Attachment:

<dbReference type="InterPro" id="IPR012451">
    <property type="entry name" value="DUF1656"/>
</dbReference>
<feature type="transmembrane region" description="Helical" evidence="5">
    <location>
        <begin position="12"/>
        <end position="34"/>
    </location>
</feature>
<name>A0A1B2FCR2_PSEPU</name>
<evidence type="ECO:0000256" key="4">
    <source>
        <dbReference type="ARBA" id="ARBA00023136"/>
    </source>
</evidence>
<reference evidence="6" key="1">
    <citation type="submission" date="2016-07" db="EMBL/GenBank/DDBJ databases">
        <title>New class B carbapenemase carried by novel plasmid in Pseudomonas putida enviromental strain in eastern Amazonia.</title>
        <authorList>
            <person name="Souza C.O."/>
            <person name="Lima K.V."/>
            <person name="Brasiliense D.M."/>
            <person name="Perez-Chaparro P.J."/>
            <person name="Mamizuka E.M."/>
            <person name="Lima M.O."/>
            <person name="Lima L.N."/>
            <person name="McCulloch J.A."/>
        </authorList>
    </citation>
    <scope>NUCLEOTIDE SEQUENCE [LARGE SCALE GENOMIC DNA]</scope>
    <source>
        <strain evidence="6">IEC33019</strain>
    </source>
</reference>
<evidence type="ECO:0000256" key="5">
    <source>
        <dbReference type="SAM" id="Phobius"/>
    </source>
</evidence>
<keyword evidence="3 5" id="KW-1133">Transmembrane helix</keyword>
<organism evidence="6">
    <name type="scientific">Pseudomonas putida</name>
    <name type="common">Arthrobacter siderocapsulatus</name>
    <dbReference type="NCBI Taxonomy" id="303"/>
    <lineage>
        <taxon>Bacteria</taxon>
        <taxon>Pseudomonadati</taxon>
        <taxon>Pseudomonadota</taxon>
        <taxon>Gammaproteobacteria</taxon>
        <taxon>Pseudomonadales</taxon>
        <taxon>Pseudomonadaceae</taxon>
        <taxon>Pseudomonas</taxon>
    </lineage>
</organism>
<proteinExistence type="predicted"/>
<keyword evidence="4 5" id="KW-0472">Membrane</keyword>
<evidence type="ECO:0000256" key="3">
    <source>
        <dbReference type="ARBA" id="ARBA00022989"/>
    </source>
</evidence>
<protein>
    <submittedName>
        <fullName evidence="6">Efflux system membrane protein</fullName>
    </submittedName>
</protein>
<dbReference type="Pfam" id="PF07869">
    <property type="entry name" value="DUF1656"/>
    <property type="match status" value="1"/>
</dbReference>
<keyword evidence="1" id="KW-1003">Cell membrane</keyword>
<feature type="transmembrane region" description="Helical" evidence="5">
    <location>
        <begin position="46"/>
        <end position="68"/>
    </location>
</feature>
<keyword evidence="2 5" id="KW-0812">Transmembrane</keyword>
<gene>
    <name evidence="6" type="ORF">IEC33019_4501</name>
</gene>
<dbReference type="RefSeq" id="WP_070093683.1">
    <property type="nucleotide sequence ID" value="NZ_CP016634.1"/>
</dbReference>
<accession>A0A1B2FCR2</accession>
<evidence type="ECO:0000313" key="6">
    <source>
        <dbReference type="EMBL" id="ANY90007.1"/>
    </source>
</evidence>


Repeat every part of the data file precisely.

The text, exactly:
<dbReference type="InterPro" id="IPR012451">
    <property type="entry name" value="DUF1656"/>
</dbReference>
<feature type="transmembrane region" description="Helical" evidence="5">
    <location>
        <begin position="12"/>
        <end position="34"/>
    </location>
</feature>
<name>A0A1B2FCR2_PSEPU</name>
<evidence type="ECO:0000256" key="4">
    <source>
        <dbReference type="ARBA" id="ARBA00023136"/>
    </source>
</evidence>
<reference evidence="6" key="1">
    <citation type="submission" date="2016-07" db="EMBL/GenBank/DDBJ databases">
        <title>New class B carbapenemase carried by novel plasmid in Pseudomonas putida enviromental strain in eastern Amazonia.</title>
        <authorList>
            <person name="Souza C.O."/>
            <person name="Lima K.V."/>
            <person name="Brasiliense D.M."/>
            <person name="Perez-Chaparro P.J."/>
            <person name="Mamizuka E.M."/>
            <person name="Lima M.O."/>
            <person name="Lima L.N."/>
            <person name="McCulloch J.A."/>
        </authorList>
    </citation>
    <scope>NUCLEOTIDE SEQUENCE [LARGE SCALE GENOMIC DNA]</scope>
    <source>
        <strain evidence="6">IEC33019</strain>
    </source>
</reference>
<evidence type="ECO:0000256" key="5">
    <source>
        <dbReference type="SAM" id="Phobius"/>
    </source>
</evidence>
<keyword evidence="3 5" id="KW-1133">Transmembrane helix</keyword>
<organism evidence="6">
    <name type="scientific">Pseudomonas putida</name>
    <name type="common">Arthrobacter siderocapsulatus</name>
    <dbReference type="NCBI Taxonomy" id="303"/>
    <lineage>
        <taxon>Bacteria</taxon>
        <taxon>Pseudomonadati</taxon>
        <taxon>Pseudomonadota</taxon>
        <taxon>Gammaproteobacteria</taxon>
        <taxon>Pseudomonadales</taxon>
        <taxon>Pseudomonadaceae</taxon>
        <taxon>Pseudomonas</taxon>
    </lineage>
</organism>
<proteinExistence type="predicted"/>
<keyword evidence="4 5" id="KW-0472">Membrane</keyword>
<evidence type="ECO:0000256" key="3">
    <source>
        <dbReference type="ARBA" id="ARBA00022989"/>
    </source>
</evidence>
<protein>
    <submittedName>
        <fullName evidence="6">Efflux system membrane protein</fullName>
    </submittedName>
</protein>
<dbReference type="Pfam" id="PF07869">
    <property type="entry name" value="DUF1656"/>
    <property type="match status" value="1"/>
</dbReference>
<keyword evidence="1" id="KW-1003">Cell membrane</keyword>
<feature type="transmembrane region" description="Helical" evidence="5">
    <location>
        <begin position="46"/>
        <end position="68"/>
    </location>
</feature>
<keyword evidence="2 5" id="KW-0812">Transmembrane</keyword>
<gene>
    <name evidence="6" type="ORF">IEC33019_4501</name>
</gene>
<dbReference type="RefSeq" id="WP_070093683.1">
    <property type="nucleotide sequence ID" value="NZ_CP016634.1"/>
</dbReference>
<accession>A0A1B2FCR2</accession>
<evidence type="ECO:0000313" key="6">
    <source>
        <dbReference type="EMBL" id="ANY90007.1"/>
    </source>
</evidence>